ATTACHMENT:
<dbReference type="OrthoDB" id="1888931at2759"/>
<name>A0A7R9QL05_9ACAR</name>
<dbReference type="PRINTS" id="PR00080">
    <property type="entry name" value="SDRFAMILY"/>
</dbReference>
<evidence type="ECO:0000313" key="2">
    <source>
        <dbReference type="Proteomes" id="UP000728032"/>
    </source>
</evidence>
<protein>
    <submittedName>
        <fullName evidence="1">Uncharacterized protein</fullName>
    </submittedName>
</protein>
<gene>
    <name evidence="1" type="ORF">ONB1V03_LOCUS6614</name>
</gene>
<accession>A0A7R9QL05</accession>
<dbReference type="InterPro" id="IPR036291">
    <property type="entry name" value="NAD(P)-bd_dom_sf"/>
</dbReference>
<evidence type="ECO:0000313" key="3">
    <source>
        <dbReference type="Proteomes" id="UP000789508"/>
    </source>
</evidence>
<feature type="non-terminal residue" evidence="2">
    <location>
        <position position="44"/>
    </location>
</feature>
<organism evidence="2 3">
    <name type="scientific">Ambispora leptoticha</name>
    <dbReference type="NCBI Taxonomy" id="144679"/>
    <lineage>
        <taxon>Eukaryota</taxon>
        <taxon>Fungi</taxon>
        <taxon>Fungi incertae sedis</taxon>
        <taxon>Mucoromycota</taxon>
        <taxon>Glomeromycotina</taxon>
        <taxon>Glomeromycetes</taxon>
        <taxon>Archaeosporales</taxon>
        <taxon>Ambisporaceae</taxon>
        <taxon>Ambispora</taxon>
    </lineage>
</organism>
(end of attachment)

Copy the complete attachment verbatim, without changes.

<dbReference type="OrthoDB" id="1888931at2759"/>
<name>A0A7R9QL05_9ACAR</name>
<dbReference type="PRINTS" id="PR00080">
    <property type="entry name" value="SDRFAMILY"/>
</dbReference>
<evidence type="ECO:0000313" key="2">
    <source>
        <dbReference type="Proteomes" id="UP000728032"/>
    </source>
</evidence>
<protein>
    <submittedName>
        <fullName evidence="1">Uncharacterized protein</fullName>
    </submittedName>
</protein>
<gene>
    <name evidence="1" type="ORF">ONB1V03_LOCUS6614</name>
</gene>
<accession>A0A7R9QL05</accession>
<dbReference type="InterPro" id="IPR036291">
    <property type="entry name" value="NAD(P)-bd_dom_sf"/>
</dbReference>
<evidence type="ECO:0000313" key="3">
    <source>
        <dbReference type="Proteomes" id="UP000789508"/>
    </source>
</evidence>
<feature type="non-terminal residue" evidence="2">
    <location>
        <position position="44"/>
    </location>
</feature>
<organism evidence="2 3">
    <name type="scientific">Ambispora leptoticha</name>
    <dbReference type="NCBI Taxonomy" id="144679"/>
    <lineage>
        <taxon>Eukaryota</taxon>
        <taxon>Fungi</taxon>
        <taxon>Fungi incertae sedis</taxon>
        <taxon>Mucoromycota</taxon>
        <taxon>Glomeromycotina</taxon>
        <taxon>Glomeromycetes</taxon>
        <taxon>Archaeosporales</taxon>
        <taxon>Ambisporaceae</taxon>
        <taxon>Ambispora</taxon>
    </lineage>
</organism>